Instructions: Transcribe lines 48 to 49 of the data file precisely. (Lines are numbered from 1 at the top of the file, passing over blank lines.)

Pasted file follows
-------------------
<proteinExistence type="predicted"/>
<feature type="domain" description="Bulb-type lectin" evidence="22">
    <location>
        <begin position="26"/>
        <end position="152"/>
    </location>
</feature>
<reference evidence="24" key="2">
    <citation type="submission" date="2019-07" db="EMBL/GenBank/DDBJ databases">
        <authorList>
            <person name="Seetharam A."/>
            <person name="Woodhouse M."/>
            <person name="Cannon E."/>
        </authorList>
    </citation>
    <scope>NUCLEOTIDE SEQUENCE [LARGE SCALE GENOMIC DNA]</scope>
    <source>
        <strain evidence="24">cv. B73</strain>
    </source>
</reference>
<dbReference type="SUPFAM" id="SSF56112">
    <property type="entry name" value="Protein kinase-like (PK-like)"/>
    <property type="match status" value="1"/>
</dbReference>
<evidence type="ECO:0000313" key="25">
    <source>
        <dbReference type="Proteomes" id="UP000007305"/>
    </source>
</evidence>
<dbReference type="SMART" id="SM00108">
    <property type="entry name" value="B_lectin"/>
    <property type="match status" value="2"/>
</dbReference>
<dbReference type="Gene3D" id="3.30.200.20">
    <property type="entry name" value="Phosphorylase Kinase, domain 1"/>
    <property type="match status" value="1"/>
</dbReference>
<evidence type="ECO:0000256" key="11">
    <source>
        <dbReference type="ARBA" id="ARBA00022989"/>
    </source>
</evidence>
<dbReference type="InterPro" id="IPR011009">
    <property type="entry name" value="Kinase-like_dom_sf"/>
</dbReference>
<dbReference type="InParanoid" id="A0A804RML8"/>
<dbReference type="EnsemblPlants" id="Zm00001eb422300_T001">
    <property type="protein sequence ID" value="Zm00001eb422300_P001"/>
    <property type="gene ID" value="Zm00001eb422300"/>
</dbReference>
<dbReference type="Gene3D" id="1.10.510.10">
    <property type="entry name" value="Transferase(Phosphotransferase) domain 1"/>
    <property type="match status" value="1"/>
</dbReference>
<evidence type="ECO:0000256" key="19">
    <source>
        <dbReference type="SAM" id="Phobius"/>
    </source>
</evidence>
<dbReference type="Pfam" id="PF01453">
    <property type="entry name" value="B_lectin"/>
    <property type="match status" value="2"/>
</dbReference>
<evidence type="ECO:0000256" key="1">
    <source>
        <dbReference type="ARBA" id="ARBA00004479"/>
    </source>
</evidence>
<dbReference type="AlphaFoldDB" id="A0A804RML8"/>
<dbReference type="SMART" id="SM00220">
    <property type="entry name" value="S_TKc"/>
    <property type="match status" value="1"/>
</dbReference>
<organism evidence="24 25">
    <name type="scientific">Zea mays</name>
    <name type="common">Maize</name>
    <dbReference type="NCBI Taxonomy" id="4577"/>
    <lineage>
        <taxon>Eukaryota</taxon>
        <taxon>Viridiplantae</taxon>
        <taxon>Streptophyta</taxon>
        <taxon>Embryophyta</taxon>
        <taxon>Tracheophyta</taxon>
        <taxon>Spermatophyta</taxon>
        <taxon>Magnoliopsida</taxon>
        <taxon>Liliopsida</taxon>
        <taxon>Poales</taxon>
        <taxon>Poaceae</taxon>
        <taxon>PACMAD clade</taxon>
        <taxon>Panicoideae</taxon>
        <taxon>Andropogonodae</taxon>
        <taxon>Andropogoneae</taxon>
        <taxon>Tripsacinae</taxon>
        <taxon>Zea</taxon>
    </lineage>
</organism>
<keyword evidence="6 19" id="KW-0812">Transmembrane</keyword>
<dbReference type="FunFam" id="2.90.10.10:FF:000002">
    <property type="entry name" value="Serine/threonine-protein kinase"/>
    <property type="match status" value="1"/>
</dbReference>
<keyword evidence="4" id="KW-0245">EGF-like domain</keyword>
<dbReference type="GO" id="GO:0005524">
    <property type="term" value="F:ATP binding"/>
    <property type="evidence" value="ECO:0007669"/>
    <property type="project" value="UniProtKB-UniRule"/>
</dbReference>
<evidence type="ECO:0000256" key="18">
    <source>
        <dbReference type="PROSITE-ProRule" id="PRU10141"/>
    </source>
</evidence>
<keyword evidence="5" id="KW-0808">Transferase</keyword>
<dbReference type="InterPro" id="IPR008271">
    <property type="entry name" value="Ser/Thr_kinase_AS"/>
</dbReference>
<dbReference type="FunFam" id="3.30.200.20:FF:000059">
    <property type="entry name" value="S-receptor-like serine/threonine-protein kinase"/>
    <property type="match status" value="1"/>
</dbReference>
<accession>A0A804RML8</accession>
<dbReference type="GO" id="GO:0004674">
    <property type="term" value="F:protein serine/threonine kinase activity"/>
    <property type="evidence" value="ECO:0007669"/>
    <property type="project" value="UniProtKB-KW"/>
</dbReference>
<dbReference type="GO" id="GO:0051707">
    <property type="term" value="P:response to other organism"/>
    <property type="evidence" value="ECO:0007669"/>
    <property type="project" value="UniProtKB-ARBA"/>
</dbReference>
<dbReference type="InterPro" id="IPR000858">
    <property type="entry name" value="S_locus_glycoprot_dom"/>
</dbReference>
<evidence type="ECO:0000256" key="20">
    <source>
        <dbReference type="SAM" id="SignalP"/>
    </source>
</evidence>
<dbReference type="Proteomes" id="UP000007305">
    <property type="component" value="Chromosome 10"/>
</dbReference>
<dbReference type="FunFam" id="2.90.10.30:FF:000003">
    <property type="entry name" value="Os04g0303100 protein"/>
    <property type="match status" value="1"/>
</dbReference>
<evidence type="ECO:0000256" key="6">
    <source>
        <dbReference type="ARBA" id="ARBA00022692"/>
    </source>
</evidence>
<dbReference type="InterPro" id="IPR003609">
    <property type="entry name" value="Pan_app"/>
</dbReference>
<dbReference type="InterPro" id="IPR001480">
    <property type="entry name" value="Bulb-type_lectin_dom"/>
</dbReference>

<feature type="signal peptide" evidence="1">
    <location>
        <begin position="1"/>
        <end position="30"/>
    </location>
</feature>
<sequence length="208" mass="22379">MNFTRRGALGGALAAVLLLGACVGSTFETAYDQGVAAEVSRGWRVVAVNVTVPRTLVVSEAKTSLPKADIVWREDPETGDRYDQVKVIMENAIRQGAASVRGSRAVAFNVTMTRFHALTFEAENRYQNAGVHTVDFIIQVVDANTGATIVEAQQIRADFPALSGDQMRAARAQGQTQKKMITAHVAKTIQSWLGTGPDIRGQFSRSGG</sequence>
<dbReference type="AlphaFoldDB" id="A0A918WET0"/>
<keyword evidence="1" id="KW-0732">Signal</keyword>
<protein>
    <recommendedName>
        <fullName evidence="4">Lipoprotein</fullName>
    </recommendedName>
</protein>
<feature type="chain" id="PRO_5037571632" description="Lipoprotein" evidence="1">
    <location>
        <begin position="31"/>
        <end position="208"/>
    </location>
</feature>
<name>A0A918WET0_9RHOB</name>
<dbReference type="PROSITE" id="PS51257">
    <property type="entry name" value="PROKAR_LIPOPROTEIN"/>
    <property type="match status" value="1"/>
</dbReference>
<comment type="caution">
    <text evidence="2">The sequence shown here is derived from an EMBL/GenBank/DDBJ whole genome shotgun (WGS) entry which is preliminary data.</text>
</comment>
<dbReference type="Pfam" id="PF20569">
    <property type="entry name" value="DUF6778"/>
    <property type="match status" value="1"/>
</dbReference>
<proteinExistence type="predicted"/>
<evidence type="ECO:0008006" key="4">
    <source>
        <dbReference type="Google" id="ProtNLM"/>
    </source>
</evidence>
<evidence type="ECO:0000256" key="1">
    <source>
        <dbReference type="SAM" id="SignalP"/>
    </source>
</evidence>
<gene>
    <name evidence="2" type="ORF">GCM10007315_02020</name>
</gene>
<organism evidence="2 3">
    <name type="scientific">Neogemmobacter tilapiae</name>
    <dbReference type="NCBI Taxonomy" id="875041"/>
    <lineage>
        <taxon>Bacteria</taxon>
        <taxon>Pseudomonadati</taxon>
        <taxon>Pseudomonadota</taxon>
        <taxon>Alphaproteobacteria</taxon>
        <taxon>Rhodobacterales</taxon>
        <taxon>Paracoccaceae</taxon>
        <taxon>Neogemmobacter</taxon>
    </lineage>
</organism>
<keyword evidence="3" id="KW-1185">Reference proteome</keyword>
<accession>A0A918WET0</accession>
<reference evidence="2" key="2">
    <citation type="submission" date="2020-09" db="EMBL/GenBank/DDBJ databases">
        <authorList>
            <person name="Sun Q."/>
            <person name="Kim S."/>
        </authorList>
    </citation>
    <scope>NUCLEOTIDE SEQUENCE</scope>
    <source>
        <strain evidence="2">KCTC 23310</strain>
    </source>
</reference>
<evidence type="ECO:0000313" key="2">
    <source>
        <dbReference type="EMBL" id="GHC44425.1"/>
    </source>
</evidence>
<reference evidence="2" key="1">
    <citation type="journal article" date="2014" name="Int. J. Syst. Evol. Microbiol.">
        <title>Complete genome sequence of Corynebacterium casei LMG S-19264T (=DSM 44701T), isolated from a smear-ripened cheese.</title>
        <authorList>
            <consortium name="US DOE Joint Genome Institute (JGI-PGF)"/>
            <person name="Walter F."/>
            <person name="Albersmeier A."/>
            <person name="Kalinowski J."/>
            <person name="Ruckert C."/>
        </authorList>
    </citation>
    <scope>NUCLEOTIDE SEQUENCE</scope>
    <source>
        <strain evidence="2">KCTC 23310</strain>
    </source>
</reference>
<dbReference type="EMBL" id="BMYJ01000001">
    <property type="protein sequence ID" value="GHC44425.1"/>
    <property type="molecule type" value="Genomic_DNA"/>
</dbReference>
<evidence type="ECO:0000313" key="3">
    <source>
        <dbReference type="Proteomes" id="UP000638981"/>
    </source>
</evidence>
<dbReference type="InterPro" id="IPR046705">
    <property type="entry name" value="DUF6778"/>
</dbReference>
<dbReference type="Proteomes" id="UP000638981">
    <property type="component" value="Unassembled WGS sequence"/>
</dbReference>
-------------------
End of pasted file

    <property type="protein sequence ID" value="Zm00001eb422300_P001"/>
    <property type="gene ID" value="Zm00001eb422300"/>